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Mexico City’s elevated subway collapsed, killing at least 23 people and injuring dozens

Mexico City – City officials said at least 23 people were killed and about 70 were injured when an elevated subway in Mexico City collapsed and sent a plunge subway car towards a busy boulevard at the end of Monday. Mayor Claudia Sheinbaum said 49 of the injured were hospitalized and 7 were severely operated on.

Mexico City Railroad Overpass Collapses
The rescue team is working on May 3, 2021 at Oribos Station in Mexico City, where the overpass of the subway was partially collapsed by a train car.

CARLOS JASSO / REUTERS


A crane was working to lift a subway car hanging in the collapsed area, so paramedics could check the car to see if anyone was still trapped.

Shane Baum said the driver was pulled alive from a car trapped in the roadway below. Dozens of rescuers continued to search for debris from collapsed, preformed concrete structures.

“Unfortunately, some of the dead have children,” Shainbaum said without identifying some.

The elevated road was about 16 feet above the road in the autonomous region south of Trauak, but the train ran over a concrete median strip, clearly reducing driver casualties on the lower roadway. ..

Mexico City Railroad Overpass Collapses
On May 4, 2021, at Orivos Station in Mexico City, you can see the elevated road of a train partially collapsed by a vehicle.

CARLOS JASSO / REUTERS


“The support beam has given way,” Shainbaum said, adding that the beam collapsed as the train passed through the beam.

Rescue operations were temporarily suspended at midnight because the partially hanging train was “very weak”.

“I don’t know if they’re alive,” Shanebaum said of people who may be trapped in subway cars.

The Mexican Prosecutor’s Office said it would investigate the collapse, CBS News correspondent Manuel Boyorquez reports. The US National Transportation Safety Board has not been contacted by the Mexican government to support the investigation, CBS News transport correspondent Errol Barnett reports.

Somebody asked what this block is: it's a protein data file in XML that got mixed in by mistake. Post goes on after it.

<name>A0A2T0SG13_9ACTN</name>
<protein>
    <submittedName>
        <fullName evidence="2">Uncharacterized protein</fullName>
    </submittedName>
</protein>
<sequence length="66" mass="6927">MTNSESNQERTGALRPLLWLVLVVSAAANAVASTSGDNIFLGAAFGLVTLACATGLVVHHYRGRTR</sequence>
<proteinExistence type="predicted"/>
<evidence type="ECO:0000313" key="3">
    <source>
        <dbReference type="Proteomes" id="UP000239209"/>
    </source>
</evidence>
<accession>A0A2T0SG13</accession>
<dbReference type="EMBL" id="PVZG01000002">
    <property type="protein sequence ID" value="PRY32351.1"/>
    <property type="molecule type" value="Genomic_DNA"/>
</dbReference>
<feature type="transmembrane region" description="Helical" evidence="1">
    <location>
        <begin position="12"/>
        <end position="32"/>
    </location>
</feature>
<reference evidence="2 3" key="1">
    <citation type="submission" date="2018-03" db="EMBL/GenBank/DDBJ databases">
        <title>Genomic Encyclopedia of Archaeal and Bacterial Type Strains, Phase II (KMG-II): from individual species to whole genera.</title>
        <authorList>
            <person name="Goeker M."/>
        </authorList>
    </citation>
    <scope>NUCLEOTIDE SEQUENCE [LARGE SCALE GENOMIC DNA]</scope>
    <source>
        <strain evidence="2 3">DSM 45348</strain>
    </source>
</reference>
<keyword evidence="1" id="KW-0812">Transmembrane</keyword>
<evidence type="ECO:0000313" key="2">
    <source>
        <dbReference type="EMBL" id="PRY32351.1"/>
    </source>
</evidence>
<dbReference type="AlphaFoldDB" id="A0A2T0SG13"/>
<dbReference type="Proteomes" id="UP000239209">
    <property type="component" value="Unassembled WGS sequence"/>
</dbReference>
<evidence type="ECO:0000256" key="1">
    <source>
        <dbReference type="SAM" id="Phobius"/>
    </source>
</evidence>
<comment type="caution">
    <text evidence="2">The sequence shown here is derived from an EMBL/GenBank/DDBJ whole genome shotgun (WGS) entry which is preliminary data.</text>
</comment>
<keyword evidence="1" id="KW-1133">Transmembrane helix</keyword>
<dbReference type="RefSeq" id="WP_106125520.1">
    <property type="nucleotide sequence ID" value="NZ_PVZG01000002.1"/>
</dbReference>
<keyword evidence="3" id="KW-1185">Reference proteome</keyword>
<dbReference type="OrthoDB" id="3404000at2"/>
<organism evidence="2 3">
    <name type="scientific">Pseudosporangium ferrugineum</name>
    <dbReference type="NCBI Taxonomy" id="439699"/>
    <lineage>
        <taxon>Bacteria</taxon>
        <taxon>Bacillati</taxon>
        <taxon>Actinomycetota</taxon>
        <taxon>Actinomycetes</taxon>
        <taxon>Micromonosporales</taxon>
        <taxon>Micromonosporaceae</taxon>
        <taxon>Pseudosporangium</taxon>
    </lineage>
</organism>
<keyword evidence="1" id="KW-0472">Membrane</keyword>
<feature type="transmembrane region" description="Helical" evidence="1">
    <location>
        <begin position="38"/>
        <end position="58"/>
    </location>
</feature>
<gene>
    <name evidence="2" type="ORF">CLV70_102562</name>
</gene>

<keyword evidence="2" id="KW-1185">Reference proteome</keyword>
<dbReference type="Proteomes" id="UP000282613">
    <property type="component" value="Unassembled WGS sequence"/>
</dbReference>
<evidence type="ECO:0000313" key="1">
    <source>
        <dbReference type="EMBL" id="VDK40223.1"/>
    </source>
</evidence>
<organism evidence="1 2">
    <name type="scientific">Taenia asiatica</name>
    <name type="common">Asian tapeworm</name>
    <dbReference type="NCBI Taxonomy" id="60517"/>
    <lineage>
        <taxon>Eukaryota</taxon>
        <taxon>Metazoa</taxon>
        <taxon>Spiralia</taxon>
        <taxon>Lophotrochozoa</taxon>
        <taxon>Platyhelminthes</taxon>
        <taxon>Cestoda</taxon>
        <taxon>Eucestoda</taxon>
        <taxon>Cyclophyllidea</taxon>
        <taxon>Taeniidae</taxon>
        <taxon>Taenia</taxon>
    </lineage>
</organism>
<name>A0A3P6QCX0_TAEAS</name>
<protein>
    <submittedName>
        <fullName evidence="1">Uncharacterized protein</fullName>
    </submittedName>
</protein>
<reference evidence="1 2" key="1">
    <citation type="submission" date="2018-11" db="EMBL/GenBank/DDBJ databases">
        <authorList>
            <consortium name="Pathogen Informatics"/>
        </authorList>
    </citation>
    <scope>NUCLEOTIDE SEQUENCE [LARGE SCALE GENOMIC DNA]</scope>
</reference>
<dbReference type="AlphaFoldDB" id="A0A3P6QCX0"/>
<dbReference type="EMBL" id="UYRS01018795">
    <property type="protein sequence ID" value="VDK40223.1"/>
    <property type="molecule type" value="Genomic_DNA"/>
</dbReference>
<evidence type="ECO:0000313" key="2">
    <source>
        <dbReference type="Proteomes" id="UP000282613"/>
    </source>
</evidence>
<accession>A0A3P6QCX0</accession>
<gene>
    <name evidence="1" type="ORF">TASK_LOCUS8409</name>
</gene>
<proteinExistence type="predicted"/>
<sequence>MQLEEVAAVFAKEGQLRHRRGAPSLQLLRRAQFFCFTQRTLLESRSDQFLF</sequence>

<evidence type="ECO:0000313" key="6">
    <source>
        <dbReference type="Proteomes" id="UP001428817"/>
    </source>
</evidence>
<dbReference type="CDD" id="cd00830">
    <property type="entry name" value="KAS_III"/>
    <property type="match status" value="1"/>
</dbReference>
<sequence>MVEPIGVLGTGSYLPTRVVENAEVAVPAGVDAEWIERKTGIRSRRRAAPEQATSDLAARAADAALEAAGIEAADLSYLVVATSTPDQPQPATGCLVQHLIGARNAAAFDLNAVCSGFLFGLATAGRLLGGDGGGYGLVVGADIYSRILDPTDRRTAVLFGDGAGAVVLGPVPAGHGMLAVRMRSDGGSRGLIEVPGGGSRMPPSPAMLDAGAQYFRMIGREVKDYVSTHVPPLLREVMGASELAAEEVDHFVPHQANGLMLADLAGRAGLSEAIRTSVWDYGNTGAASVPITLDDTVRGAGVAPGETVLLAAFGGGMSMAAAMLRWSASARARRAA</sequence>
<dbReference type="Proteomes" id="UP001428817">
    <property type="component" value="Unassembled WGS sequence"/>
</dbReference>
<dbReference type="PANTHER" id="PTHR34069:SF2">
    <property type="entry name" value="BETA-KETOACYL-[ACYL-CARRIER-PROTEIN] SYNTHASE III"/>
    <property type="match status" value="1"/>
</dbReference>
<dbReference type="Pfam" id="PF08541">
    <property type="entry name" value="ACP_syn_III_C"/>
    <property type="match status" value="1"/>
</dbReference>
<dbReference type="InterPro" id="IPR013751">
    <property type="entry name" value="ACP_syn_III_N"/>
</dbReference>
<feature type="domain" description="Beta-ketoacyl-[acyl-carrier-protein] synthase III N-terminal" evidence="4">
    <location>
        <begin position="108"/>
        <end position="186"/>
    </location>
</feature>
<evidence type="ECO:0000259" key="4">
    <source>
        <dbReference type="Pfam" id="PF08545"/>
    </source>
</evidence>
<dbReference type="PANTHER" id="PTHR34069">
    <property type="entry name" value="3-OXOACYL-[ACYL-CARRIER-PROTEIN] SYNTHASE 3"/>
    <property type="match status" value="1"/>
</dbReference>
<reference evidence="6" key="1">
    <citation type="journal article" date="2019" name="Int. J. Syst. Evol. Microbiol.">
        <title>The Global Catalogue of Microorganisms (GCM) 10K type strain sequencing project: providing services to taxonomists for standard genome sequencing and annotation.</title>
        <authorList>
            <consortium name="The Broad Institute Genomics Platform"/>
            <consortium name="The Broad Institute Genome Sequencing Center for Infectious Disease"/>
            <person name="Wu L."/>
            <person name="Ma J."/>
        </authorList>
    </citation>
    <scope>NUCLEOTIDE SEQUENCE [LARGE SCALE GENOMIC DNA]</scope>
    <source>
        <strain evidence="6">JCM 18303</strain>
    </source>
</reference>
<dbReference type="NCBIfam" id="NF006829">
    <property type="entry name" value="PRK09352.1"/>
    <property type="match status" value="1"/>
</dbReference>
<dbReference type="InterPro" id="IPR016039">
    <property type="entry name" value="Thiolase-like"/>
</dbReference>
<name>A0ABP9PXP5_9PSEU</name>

Hundreds of police and firefighters blocked the scene as desperate friends and relatives of people believed to be on the train gathered outside the security boundaries.

Oscar Lopez, 26, was looking for a friend, Adriana Saras, 26. Six months pregnant, she was on the subway and returned from her job as a dentist when the phone stopped answering in the event of an accident.

“We lost contact with her at 10:50 pm. There was literally no further contact,” Lopez said.

Mexico-Accident-Train
Aerial photographs show rescue workers at the scene of a subway train accident after the partial collapse of an elevated subway in Mexico City on May 3, 2021.

PEDROPARDO / AFP via Getty Images


Adrián Loa Martínez, 46, said her mother called him that his half-brother and sister-in-law were driving when the elevated collapsed and the beam hit the car.

He said his sister-in-law was rescued and sent to the hospital, but his half-brother Jose Juan Galindo was crushed and feared he might have died. “He’s there now,” he pointed to the site to journalists.

Gisera Rioja Castro, 43, was looking for her husband, 42-year-old Miguel Angel Espinoza. She said her husband would take the train every time he finished work at the store, but never went home and stopped answering the phone. When she asked what had happened, she was immediately afraid of the worst, but she didn’t get any information from the authorities.

“No one knows anything,” she said.

The collapse occurred on Line 12, the latest subway line in Mexico City. This line extends to the south side of the city. Like many of the city’s 12 subway lines, it runs underground in 9 million city centres, but then runs on elevated pre-formed concrete structures on the outskirts of the city.

Mexico City Railroad Overpass Collapses
The rescue team is working on May 3, 2021 at Olivos Station in Mexico City, Mexico, where a subway overpass was partially collapsed by a train car.

Luis Cortez / Reuters


The collapse could have a devastating impact on Mexico City’s mayor, Marcelo Evrad, who was the mayor of Mexico City from 2006 to 2012, when Line 12 was built. Shortly after he resigned as mayor, questions were asked about the quality of construction.

“What happened in the metro today is a terrible tragedy,” Evrad wrote on his Twitter account.

“Of course, we need to investigate the cause and identify the person responsible,” he writes. “I repeat that I am completely in the hands of the authorities to contribute in the way I need to.”

Mexico City Metro, the world’s largest and busiest city, has experienced at least two serious accidents since it opened half a century ago.

Two trains collided at Tacubaya station last March, killing one passenger and injuring 41. In 2015, a train that did not stop on time collided with another train at Oceania Station, injuring 12 people.

Mexico City’s elevated subway collapsed, killing at least 23 people and injuring dozens

Source link Mexico City’s elevated subway collapsed, killing at least 23 people and injuring dozens

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